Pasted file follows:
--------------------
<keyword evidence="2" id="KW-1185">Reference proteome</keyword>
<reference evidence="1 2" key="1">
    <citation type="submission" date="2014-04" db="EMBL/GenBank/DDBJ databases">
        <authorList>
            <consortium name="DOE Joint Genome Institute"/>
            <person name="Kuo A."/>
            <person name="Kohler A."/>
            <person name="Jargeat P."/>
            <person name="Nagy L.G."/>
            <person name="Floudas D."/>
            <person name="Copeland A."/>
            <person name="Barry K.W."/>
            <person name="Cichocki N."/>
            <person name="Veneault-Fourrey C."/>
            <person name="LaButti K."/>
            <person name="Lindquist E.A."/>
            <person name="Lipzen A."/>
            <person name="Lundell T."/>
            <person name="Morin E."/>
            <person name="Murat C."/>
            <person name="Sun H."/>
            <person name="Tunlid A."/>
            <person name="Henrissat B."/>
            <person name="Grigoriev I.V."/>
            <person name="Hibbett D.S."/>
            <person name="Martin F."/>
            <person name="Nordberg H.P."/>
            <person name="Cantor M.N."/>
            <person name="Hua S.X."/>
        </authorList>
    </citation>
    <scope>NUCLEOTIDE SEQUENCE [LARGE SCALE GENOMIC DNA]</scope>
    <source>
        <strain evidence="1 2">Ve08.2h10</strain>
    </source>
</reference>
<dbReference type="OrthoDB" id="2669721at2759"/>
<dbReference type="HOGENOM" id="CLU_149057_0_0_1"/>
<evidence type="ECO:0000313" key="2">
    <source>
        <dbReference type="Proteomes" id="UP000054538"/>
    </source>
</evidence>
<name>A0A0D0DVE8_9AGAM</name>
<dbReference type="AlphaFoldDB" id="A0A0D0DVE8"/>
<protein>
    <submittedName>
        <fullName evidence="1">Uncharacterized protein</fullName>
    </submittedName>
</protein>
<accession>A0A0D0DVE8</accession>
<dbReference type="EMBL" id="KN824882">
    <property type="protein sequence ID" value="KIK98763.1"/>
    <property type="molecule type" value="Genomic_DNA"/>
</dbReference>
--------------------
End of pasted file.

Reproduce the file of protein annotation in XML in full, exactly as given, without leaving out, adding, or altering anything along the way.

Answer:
<keyword evidence="2" id="KW-1185">Reference proteome</keyword>
<reference evidence="1 2" key="1">
    <citation type="submission" date="2014-04" db="EMBL/GenBank/DDBJ databases">
        <authorList>
            <consortium name="DOE Joint Genome Institute"/>
            <person name="Kuo A."/>
            <person name="Kohler A."/>
            <person name="Jargeat P."/>
            <person name="Nagy L.G."/>
            <person name="Floudas D."/>
            <person name="Copeland A."/>
            <person name="Barry K.W."/>
            <person name="Cichocki N."/>
            <person name="Veneault-Fourrey C."/>
            <person name="LaButti K."/>
            <person name="Lindquist E.A."/>
            <person name="Lipzen A."/>
            <person name="Lundell T."/>
            <person name="Morin E."/>
            <person name="Murat C."/>
            <person name="Sun H."/>
            <person name="Tunlid A."/>
            <person name="Henrissat B."/>
            <person name="Grigoriev I.V."/>
            <person name="Hibbett D.S."/>
            <person name="Martin F."/>
            <person name="Nordberg H.P."/>
            <person name="Cantor M.N."/>
            <person name="Hua S.X."/>
        </authorList>
    </citation>
    <scope>NUCLEOTIDE SEQUENCE [LARGE SCALE GENOMIC DNA]</scope>
    <source>
        <strain evidence="1 2">Ve08.2h10</strain>
    </source>
</reference>
<dbReference type="OrthoDB" id="2669721at2759"/>
<dbReference type="HOGENOM" id="CLU_149057_0_0_1"/>
<evidence type="ECO:0000313" key="2">
    <source>
        <dbReference type="Proteomes" id="UP000054538"/>
    </source>
</evidence>
<name>A0A0D0DVE8_9AGAM</name>
<dbReference type="AlphaFoldDB" id="A0A0D0DVE8"/>
<protein>
    <submittedName>
        <fullName evidence="1">Uncharacterized protein</fullName>
    </submittedName>
</protein>
<accession>A0A0D0DVE8</accession>
<dbReference type="EMBL" id="KN824882">
    <property type="protein sequence ID" value="KIK98763.1"/>
    <property type="molecule type" value="Genomic_DNA"/>
</dbReference>